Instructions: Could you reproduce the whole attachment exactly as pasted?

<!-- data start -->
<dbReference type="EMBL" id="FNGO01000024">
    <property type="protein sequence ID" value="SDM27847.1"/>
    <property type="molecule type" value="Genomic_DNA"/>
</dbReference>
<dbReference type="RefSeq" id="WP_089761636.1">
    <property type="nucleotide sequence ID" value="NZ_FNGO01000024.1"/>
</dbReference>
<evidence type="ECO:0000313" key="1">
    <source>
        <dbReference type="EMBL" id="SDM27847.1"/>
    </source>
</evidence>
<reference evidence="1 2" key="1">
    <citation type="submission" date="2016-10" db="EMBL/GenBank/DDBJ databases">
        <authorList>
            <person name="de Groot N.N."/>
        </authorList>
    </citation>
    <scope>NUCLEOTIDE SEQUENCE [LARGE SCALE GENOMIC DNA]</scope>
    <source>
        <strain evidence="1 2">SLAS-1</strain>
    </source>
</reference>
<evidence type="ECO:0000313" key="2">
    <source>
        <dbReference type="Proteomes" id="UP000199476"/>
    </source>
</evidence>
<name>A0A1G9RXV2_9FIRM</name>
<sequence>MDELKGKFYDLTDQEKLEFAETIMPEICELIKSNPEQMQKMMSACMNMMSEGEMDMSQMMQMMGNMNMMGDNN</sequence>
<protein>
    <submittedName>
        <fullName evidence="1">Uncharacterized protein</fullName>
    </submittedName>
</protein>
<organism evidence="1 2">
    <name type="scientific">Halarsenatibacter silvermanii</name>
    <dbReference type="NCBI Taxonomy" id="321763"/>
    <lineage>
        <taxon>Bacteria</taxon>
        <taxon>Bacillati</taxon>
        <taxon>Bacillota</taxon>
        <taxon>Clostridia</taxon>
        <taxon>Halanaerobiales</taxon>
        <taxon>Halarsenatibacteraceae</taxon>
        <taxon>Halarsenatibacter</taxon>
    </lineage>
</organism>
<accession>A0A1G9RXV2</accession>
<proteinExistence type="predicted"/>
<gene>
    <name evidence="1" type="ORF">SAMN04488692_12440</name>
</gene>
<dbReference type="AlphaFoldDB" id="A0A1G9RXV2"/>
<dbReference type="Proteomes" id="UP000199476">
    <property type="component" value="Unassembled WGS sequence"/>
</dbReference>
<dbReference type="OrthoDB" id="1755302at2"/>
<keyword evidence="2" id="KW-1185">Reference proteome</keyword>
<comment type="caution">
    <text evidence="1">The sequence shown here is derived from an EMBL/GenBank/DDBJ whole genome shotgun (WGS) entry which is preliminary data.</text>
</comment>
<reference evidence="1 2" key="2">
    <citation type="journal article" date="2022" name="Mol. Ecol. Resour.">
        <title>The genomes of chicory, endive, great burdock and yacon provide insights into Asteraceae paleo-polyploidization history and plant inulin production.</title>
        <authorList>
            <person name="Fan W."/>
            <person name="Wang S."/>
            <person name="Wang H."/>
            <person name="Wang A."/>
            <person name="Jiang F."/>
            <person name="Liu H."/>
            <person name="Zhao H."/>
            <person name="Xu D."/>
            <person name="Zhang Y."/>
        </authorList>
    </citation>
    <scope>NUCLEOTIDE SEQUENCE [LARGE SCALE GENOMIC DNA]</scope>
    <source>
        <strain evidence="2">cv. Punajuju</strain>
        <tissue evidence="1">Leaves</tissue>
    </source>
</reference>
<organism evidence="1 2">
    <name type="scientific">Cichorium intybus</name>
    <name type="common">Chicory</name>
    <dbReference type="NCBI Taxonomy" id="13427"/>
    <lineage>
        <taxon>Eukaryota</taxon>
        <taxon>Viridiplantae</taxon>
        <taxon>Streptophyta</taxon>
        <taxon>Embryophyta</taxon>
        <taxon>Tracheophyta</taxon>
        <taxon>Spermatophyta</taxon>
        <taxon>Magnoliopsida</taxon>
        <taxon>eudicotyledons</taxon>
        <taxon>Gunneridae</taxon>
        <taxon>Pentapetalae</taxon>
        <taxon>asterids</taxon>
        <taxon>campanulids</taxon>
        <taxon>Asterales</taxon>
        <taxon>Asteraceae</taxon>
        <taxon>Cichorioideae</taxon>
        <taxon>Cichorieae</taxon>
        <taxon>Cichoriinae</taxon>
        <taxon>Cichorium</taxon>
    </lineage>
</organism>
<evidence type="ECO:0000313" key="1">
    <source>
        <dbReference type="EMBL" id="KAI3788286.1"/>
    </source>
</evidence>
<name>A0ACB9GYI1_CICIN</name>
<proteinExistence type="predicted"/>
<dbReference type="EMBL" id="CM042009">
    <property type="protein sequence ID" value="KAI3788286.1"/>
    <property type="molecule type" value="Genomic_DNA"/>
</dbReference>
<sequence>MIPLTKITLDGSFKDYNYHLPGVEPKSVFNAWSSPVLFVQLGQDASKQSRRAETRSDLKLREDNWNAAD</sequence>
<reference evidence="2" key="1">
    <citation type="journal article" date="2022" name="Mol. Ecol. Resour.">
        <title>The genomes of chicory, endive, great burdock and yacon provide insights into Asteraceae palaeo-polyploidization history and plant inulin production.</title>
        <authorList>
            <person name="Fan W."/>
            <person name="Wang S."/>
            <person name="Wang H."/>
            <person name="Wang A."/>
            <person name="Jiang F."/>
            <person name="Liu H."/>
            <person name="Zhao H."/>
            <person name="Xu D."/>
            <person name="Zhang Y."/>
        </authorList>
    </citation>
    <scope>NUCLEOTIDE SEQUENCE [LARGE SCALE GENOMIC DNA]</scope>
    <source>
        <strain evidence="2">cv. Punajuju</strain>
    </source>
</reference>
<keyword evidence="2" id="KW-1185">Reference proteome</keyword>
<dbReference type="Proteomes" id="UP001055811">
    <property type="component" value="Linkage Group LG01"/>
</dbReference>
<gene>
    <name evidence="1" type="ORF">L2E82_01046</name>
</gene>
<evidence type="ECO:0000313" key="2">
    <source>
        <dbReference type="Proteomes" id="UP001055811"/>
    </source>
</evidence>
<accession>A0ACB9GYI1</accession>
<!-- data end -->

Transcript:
<dbReference type="EMBL" id="FNGO01000024">
    <property type="protein sequence ID" value="SDM27847.1"/>
    <property type="molecule type" value="Genomic_DNA"/>
</dbReference>
<dbReference type="RefSeq" id="WP_089761636.1">
    <property type="nucleotide sequence ID" value="NZ_FNGO01000024.1"/>
</dbReference>
<evidence type="ECO:0000313" key="1">
    <source>
        <dbReference type="EMBL" id="SDM27847.1"/>
    </source>
</evidence>
<reference evidence="1 2" key="1">
    <citation type="submission" date="2016-10" db="EMBL/GenBank/DDBJ databases">
        <authorList>
            <person name="de Groot N.N."/>
        </authorList>
    </citation>
    <scope>NUCLEOTIDE SEQUENCE [LARGE SCALE GENOMIC DNA]</scope>
    <source>
        <strain evidence="1 2">SLAS-1</strain>
    </source>
</reference>
<evidence type="ECO:0000313" key="2">
    <source>
        <dbReference type="Proteomes" id="UP000199476"/>
    </source>
</evidence>
<name>A0A1G9RXV2_9FIRM</name>
<sequence>MDELKGKFYDLTDQEKLEFAETIMPEICELIKSNPEQMQKMMSACMNMMSEGEMDMSQMMQMMGNMNMMGDNN</sequence>
<protein>
    <submittedName>
        <fullName evidence="1">Uncharacterized protein</fullName>
    </submittedName>
</protein>
<organism evidence="1 2">
    <name type="scientific">Halarsenatibacter silvermanii</name>
    <dbReference type="NCBI Taxonomy" id="321763"/>
    <lineage>
        <taxon>Bacteria</taxon>
        <taxon>Bacillati</taxon>
        <taxon>Bacillota</taxon>
        <taxon>Clostridia</taxon>
        <taxon>Halanaerobiales</taxon>
        <taxon>Halarsenatibacteraceae</taxon>
        <taxon>Halarsenatibacter</taxon>
    </lineage>
</organism>
<accession>A0A1G9RXV2</accession>
<proteinExistence type="predicted"/>
<gene>
    <name evidence="1" type="ORF">SAMN04488692_12440</name>
</gene>
<dbReference type="AlphaFoldDB" id="A0A1G9RXV2"/>
<dbReference type="Proteomes" id="UP000199476">
    <property type="component" value="Unassembled WGS sequence"/>
</dbReference>
<dbReference type="OrthoDB" id="1755302at2"/>
<keyword evidence="2" id="KW-1185">Reference proteome</keyword>
<comment type="caution">
    <text evidence="1">The sequence shown here is derived from an EMBL/GenBank/DDBJ whole genome shotgun (WGS) entry which is preliminary data.</text>
</comment>
<reference evidence="1 2" key="2">
    <citation type="journal article" date="2022" name="Mol. Ecol. Resour.">
        <title>The genomes of chicory, endive, great burdock and yacon provide insights into Asteraceae paleo-polyploidization history and plant inulin production.</title>
        <authorList>
            <person name="Fan W."/>
            <person name="Wang S."/>
            <person name="Wang H."/>
            <person name="Wang A."/>
            <person name="Jiang F."/>
            <person name="Liu H."/>
            <person name="Zhao H."/>
            <person name="Xu D."/>
            <person name="Zhang Y."/>
        </authorList>
    </citation>
    <scope>NUCLEOTIDE SEQUENCE [LARGE SCALE GENOMIC DNA]</scope>
    <source>
        <strain evidence="2">cv. Punajuju</strain>
        <tissue evidence="1">Leaves</tissue>
    </source>
</reference>
<organism evidence="1 2">
    <name type="scientific">Cichorium intybus</name>
    <name type="common">Chicory</name>
    <dbReference type="NCBI Taxonomy" id="13427"/>
    <lineage>
        <taxon>Eukaryota</taxon>
        <taxon>Viridiplantae</taxon>
        <taxon>Streptophyta</taxon>
        <taxon>Embryophyta</taxon>
        <taxon>Tracheophyta</taxon>
        <taxon>Spermatophyta</taxon>
        <taxon>Magnoliopsida</taxon>
        <taxon>eudicotyledons</taxon>
        <taxon>Gunneridae</taxon>
        <taxon>Pentapetalae</taxon>
        <taxon>asterids</taxon>
        <taxon>campanulids</taxon>
        <taxon>Asterales</taxon>
        <taxon>Asteraceae</taxon>
        <taxon>Cichorioideae</taxon>
        <taxon>Cichorieae</taxon>
        <taxon>Cichoriinae</taxon>
        <taxon>Cichorium</taxon>
    </lineage>
</organism>
<evidence type="ECO:0000313" key="1">
    <source>
        <dbReference type="EMBL" id="KAI3788286.1"/>
    </source>
</evidence>
<name>A0ACB9GYI1_CICIN</name>
<proteinExistence type="predicted"/>
<dbReference type="EMBL" id="CM042009">
    <property type="protein sequence ID" value="KAI3788286.1"/>
    <property type="molecule type" value="Genomic_DNA"/>
</dbReference>
<sequence>MIPLTKITLDGSFKDYNYHLPGVEPKSVFNAWSSPVLFVQLGQDASKQSRRAETRSDLKLREDNWNAAD</sequence>
<reference evidence="2" key="1">
    <citation type="journal article" date="2022" name="Mol. Ecol. Resour.">
        <title>The genomes of chicory, endive, great burdock and yacon provide insights into Asteraceae palaeo-polyploidization history and plant inulin production.</title>
        <authorList>
            <person name="Fan W."/>
            <person name="Wang S."/>
            <person name="Wang H."/>
            <person name="Wang A."/>
            <person name="Jiang F."/>
            <person name="Liu H."/>
            <person name="Zhao H."/>
            <person name="Xu D."/>
            <person name="Zhang Y."/>
        </authorList>
    </citation>
    <scope>NUCLEOTIDE SEQUENCE [LARGE SCALE GENOMIC DNA]</scope>
    <source>
        <strain evidence="2">cv. Punajuju</strain>
    </source>
</reference>
<keyword evidence="2" id="KW-1185">Reference proteome</keyword>
<dbReference type="Proteomes" id="UP001055811">
    <property type="component" value="Linkage Group LG01"/>
</dbReference>
<gene>
    <name evidence="1" type="ORF">L2E82_01046</name>
</gene>
<evidence type="ECO:0000313" key="2">
    <source>
        <dbReference type="Proteomes" id="UP001055811"/>
    </source>
</evidence>
<accession>A0ACB9GYI1</accession>